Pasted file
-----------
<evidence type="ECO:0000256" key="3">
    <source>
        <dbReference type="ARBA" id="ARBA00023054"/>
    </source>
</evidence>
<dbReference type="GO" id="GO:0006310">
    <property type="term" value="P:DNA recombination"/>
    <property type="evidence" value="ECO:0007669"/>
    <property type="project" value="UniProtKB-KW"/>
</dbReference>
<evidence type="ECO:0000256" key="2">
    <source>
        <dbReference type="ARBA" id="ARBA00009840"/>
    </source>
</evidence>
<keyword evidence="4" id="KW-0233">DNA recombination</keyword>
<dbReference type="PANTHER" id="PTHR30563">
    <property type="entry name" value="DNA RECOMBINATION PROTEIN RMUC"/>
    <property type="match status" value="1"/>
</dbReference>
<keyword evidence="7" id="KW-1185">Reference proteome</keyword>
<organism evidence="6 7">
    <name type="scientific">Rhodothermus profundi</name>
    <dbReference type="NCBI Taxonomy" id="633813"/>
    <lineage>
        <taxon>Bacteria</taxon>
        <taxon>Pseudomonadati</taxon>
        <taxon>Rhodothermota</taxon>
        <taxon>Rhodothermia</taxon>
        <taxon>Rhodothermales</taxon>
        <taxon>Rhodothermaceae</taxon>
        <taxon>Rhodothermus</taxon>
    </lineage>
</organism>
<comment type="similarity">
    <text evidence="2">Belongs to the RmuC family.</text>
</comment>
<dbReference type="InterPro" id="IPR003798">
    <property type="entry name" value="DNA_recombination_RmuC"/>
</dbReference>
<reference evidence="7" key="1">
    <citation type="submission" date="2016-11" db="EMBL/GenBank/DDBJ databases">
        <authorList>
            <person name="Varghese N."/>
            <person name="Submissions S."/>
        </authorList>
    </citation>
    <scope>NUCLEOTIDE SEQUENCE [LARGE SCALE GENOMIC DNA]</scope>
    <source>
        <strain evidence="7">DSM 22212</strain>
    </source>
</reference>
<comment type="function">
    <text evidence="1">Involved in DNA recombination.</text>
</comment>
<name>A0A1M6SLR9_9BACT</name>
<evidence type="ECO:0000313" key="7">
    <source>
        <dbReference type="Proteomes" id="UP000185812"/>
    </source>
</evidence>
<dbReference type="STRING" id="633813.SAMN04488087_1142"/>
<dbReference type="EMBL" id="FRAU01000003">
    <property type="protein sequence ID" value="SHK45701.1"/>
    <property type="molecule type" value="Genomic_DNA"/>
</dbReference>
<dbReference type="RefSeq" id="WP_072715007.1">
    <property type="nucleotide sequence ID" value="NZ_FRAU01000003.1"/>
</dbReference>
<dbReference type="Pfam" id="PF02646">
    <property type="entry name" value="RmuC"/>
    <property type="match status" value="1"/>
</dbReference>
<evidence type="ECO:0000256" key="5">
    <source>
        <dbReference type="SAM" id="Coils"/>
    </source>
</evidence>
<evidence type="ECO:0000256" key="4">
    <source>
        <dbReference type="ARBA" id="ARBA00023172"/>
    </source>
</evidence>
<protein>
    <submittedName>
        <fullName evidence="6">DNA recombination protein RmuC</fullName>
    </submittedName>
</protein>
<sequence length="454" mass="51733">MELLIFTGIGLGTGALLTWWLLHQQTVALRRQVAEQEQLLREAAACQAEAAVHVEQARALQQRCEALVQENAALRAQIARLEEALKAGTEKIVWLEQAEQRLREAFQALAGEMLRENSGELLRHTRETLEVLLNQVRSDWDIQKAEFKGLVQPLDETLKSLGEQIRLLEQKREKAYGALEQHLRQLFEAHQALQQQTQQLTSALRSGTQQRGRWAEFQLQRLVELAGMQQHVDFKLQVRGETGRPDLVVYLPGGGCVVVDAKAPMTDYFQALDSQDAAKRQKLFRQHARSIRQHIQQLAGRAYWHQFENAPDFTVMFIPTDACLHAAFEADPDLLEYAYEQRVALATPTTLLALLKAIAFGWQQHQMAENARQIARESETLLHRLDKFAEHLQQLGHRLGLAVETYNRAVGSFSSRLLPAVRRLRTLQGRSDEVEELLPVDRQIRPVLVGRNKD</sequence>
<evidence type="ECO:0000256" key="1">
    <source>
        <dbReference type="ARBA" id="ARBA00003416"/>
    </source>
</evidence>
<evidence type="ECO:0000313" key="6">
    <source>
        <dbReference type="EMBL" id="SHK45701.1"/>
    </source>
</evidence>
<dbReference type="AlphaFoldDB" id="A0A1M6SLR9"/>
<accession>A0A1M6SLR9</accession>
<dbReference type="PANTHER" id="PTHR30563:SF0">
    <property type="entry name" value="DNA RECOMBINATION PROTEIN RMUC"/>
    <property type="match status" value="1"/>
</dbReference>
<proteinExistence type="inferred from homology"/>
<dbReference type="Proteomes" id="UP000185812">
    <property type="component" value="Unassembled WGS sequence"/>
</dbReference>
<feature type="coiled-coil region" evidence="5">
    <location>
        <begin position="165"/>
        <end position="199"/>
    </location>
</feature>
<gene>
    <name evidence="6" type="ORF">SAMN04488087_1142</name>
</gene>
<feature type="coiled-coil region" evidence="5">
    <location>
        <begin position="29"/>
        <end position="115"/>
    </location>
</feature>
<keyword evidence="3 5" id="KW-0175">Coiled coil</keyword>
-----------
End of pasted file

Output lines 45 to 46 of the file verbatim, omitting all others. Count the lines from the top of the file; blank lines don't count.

            <person name="Submissions S."/>
        </authorList>